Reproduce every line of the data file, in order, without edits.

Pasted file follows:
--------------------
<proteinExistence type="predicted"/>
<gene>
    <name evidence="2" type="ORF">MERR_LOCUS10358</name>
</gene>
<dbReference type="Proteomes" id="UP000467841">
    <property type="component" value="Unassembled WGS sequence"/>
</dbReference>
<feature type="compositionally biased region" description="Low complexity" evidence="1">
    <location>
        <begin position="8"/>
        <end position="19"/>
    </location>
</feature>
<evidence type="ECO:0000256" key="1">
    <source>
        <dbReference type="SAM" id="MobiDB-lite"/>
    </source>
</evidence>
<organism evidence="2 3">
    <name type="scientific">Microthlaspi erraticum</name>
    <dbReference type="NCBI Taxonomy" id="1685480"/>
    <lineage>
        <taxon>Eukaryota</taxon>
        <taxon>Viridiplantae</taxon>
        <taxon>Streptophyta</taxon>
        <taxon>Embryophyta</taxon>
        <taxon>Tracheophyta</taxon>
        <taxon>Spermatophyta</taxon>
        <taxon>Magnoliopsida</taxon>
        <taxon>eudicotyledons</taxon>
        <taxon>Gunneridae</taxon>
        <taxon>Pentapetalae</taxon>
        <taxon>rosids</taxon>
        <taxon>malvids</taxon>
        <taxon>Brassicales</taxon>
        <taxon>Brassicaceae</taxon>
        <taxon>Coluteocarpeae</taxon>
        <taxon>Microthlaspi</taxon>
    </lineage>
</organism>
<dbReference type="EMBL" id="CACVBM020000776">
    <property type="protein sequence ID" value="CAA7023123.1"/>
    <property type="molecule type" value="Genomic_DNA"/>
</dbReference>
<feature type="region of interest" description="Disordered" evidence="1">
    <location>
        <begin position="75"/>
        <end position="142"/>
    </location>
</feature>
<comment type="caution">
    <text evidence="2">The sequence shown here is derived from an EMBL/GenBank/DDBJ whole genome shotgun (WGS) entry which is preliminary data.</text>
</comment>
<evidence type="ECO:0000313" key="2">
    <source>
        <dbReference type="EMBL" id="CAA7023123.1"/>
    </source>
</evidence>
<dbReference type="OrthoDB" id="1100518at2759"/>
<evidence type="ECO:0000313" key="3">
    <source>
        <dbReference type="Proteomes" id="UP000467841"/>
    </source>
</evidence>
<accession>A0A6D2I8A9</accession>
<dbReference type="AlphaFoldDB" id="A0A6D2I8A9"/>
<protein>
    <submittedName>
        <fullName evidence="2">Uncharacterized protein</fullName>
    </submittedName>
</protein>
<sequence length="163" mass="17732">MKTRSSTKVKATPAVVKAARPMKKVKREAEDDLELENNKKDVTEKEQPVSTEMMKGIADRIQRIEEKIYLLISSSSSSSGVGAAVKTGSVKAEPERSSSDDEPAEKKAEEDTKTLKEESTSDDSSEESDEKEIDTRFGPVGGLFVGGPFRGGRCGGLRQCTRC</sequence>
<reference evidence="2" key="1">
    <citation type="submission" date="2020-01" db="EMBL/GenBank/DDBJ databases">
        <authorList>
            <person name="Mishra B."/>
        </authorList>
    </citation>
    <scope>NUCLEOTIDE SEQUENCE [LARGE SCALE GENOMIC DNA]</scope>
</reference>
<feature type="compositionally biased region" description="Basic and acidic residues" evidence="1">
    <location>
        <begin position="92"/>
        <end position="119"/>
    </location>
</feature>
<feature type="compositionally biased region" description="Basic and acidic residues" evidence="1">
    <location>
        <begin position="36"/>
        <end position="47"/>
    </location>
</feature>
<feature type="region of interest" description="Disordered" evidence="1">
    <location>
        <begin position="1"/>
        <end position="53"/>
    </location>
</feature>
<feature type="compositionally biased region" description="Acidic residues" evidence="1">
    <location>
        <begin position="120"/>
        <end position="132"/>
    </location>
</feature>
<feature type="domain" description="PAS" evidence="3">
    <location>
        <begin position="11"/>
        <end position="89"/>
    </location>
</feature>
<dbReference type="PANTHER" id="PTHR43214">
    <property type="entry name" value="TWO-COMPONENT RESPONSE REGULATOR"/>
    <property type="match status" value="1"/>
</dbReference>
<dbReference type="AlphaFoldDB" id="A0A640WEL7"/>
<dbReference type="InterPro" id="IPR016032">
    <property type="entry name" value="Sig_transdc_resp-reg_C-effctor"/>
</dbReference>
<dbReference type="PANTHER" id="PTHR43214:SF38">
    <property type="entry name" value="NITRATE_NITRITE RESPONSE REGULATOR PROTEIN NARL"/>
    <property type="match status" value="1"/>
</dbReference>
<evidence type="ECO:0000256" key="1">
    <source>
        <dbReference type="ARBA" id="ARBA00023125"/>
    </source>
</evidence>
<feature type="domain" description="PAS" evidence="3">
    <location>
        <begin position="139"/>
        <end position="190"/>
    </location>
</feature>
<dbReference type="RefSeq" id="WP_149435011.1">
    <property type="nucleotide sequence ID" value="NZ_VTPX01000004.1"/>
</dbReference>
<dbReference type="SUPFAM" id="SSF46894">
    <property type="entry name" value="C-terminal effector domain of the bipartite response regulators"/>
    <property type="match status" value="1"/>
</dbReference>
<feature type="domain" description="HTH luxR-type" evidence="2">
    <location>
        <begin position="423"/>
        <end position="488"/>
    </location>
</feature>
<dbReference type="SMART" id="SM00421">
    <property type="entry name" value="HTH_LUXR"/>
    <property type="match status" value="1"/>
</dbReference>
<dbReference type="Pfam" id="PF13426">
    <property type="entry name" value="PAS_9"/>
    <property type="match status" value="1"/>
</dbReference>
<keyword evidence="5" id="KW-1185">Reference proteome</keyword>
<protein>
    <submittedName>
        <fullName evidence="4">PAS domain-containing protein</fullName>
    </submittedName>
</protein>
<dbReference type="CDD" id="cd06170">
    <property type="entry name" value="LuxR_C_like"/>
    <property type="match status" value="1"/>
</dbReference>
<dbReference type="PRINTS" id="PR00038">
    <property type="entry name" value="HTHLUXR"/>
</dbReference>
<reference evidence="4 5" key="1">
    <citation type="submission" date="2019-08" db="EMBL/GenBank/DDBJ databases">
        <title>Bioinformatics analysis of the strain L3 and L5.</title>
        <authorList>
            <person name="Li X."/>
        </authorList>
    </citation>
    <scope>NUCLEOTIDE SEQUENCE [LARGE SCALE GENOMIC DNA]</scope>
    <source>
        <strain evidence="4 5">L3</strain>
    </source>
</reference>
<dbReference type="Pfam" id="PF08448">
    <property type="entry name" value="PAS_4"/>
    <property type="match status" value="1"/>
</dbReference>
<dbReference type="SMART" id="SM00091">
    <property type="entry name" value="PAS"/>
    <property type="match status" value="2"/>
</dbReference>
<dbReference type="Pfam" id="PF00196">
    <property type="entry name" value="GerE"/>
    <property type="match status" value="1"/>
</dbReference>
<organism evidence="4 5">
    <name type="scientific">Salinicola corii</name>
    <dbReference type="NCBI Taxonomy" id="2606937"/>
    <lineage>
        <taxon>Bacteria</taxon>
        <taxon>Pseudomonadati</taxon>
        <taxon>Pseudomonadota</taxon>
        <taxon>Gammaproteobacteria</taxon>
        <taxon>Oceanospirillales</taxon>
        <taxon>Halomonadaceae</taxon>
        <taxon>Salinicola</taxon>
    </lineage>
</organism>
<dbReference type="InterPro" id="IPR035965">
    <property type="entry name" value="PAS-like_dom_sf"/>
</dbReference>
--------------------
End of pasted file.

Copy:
<proteinExistence type="predicted"/>
<gene>
    <name evidence="2" type="ORF">MERR_LOCUS10358</name>
</gene>
<dbReference type="Proteomes" id="UP000467841">
    <property type="component" value="Unassembled WGS sequence"/>
</dbReference>
<feature type="compositionally biased region" description="Low complexity" evidence="1">
    <location>
        <begin position="8"/>
        <end position="19"/>
    </location>
</feature>
<evidence type="ECO:0000256" key="1">
    <source>
        <dbReference type="SAM" id="MobiDB-lite"/>
    </source>
</evidence>
<organism evidence="2 3">
    <name type="scientific">Microthlaspi erraticum</name>
    <dbReference type="NCBI Taxonomy" id="1685480"/>
    <lineage>
        <taxon>Eukaryota</taxon>
        <taxon>Viridiplantae</taxon>
        <taxon>Streptophyta</taxon>
        <taxon>Embryophyta</taxon>
        <taxon>Tracheophyta</taxon>
        <taxon>Spermatophyta</taxon>
        <taxon>Magnoliopsida</taxon>
        <taxon>eudicotyledons</taxon>
        <taxon>Gunneridae</taxon>
        <taxon>Pentapetalae</taxon>
        <taxon>rosids</taxon>
        <taxon>malvids</taxon>
        <taxon>Brassicales</taxon>
        <taxon>Brassicaceae</taxon>
        <taxon>Coluteocarpeae</taxon>
        <taxon>Microthlaspi</taxon>
    </lineage>
</organism>
<dbReference type="EMBL" id="CACVBM020000776">
    <property type="protein sequence ID" value="CAA7023123.1"/>
    <property type="molecule type" value="Genomic_DNA"/>
</dbReference>
<feature type="region of interest" description="Disordered" evidence="1">
    <location>
        <begin position="75"/>
        <end position="142"/>
    </location>
</feature>
<comment type="caution">
    <text evidence="2">The sequence shown here is derived from an EMBL/GenBank/DDBJ whole genome shotgun (WGS) entry which is preliminary data.</text>
</comment>
<evidence type="ECO:0000313" key="2">
    <source>
        <dbReference type="EMBL" id="CAA7023123.1"/>
    </source>
</evidence>
<dbReference type="OrthoDB" id="1100518at2759"/>
<evidence type="ECO:0000313" key="3">
    <source>
        <dbReference type="Proteomes" id="UP000467841"/>
    </source>
</evidence>
<accession>A0A6D2I8A9</accession>
<dbReference type="AlphaFoldDB" id="A0A6D2I8A9"/>
<protein>
    <submittedName>
        <fullName evidence="2">Uncharacterized protein</fullName>
    </submittedName>
</protein>
<sequence length="163" mass="17732">MKTRSSTKVKATPAVVKAARPMKKVKREAEDDLELENNKKDVTEKEQPVSTEMMKGIADRIQRIEEKIYLLISSSSSSSGVGAAVKTGSVKAEPERSSSDDEPAEKKAEEDTKTLKEESTSDDSSEESDEKEIDTRFGPVGGLFVGGPFRGGRCGGLRQCTRC</sequence>
<reference evidence="2" key="1">
    <citation type="submission" date="2020-01" db="EMBL/GenBank/DDBJ databases">
        <authorList>
            <person name="Mishra B."/>
        </authorList>
    </citation>
    <scope>NUCLEOTIDE SEQUENCE [LARGE SCALE GENOMIC DNA]</scope>
</reference>
<feature type="compositionally biased region" description="Basic and acidic residues" evidence="1">
    <location>
        <begin position="92"/>
        <end position="119"/>
    </location>
</feature>
<feature type="compositionally biased region" description="Basic and acidic residues" evidence="1">
    <location>
        <begin position="36"/>
        <end position="47"/>
    </location>
</feature>
<feature type="region of interest" description="Disordered" evidence="1">
    <location>
        <begin position="1"/>
        <end position="53"/>
    </location>
</feature>
<feature type="compositionally biased region" description="Acidic residues" evidence="1">
    <location>
        <begin position="120"/>
        <end position="132"/>
    </location>
</feature>
<feature type="domain" description="PAS" evidence="3">
    <location>
        <begin position="11"/>
        <end position="89"/>
    </location>
</feature>
<dbReference type="PANTHER" id="PTHR43214">
    <property type="entry name" value="TWO-COMPONENT RESPONSE REGULATOR"/>
    <property type="match status" value="1"/>
</dbReference>
<dbReference type="AlphaFoldDB" id="A0A640WEL7"/>
<dbReference type="InterPro" id="IPR016032">
    <property type="entry name" value="Sig_transdc_resp-reg_C-effctor"/>
</dbReference>
<dbReference type="PANTHER" id="PTHR43214:SF38">
    <property type="entry name" value="NITRATE_NITRITE RESPONSE REGULATOR PROTEIN NARL"/>
    <property type="match status" value="1"/>
</dbReference>
<evidence type="ECO:0000256" key="1">
    <source>
        <dbReference type="ARBA" id="ARBA00023125"/>
    </source>
</evidence>
<feature type="domain" description="PAS" evidence="3">
    <location>
        <begin position="139"/>
        <end position="190"/>
    </location>
</feature>
<dbReference type="RefSeq" id="WP_149435011.1">
    <property type="nucleotide sequence ID" value="NZ_VTPX01000004.1"/>
</dbReference>
<dbReference type="SUPFAM" id="SSF46894">
    <property type="entry name" value="C-terminal effector domain of the bipartite response regulators"/>
    <property type="match status" value="1"/>
</dbReference>
<feature type="domain" description="HTH luxR-type" evidence="2">
    <location>
        <begin position="423"/>
        <end position="488"/>
    </location>
</feature>
<dbReference type="SMART" id="SM00421">
    <property type="entry name" value="HTH_LUXR"/>
    <property type="match status" value="1"/>
</dbReference>
<dbReference type="Pfam" id="PF13426">
    <property type="entry name" value="PAS_9"/>
    <property type="match status" value="1"/>
</dbReference>
<keyword evidence="5" id="KW-1185">Reference proteome</keyword>
<protein>
    <submittedName>
        <fullName evidence="4">PAS domain-containing protein</fullName>
    </submittedName>
</protein>
<dbReference type="CDD" id="cd06170">
    <property type="entry name" value="LuxR_C_like"/>
    <property type="match status" value="1"/>
</dbReference>
<dbReference type="PRINTS" id="PR00038">
    <property type="entry name" value="HTHLUXR"/>
</dbReference>
<reference evidence="4 5" key="1">
    <citation type="submission" date="2019-08" db="EMBL/GenBank/DDBJ databases">
        <title>Bioinformatics analysis of the strain L3 and L5.</title>
        <authorList>
            <person name="Li X."/>
        </authorList>
    </citation>
    <scope>NUCLEOTIDE SEQUENCE [LARGE SCALE GENOMIC DNA]</scope>
    <source>
        <strain evidence="4 5">L3</strain>
    </source>
</reference>
<dbReference type="Pfam" id="PF08448">
    <property type="entry name" value="PAS_4"/>
    <property type="match status" value="1"/>
</dbReference>
<dbReference type="SMART" id="SM00091">
    <property type="entry name" value="PAS"/>
    <property type="match status" value="2"/>
</dbReference>
<dbReference type="Pfam" id="PF00196">
    <property type="entry name" value="GerE"/>
    <property type="match status" value="1"/>
</dbReference>
<organism evidence="4 5">
    <name type="scientific">Salinicola corii</name>
    <dbReference type="NCBI Taxonomy" id="2606937"/>
    <lineage>
        <taxon>Bacteria</taxon>
        <taxon>Pseudomonadati</taxon>
        <taxon>Pseudomonadota</taxon>
        <taxon>Gammaproteobacteria</taxon>
        <taxon>Oceanospirillales</taxon>
        <taxon>Halomonadaceae</taxon>
        <taxon>Salinicola</taxon>
    </lineage>
</organism>
<dbReference type="InterPro" id="IPR035965">
    <property type="entry name" value="PAS-like_dom_sf"/>
</dbReference>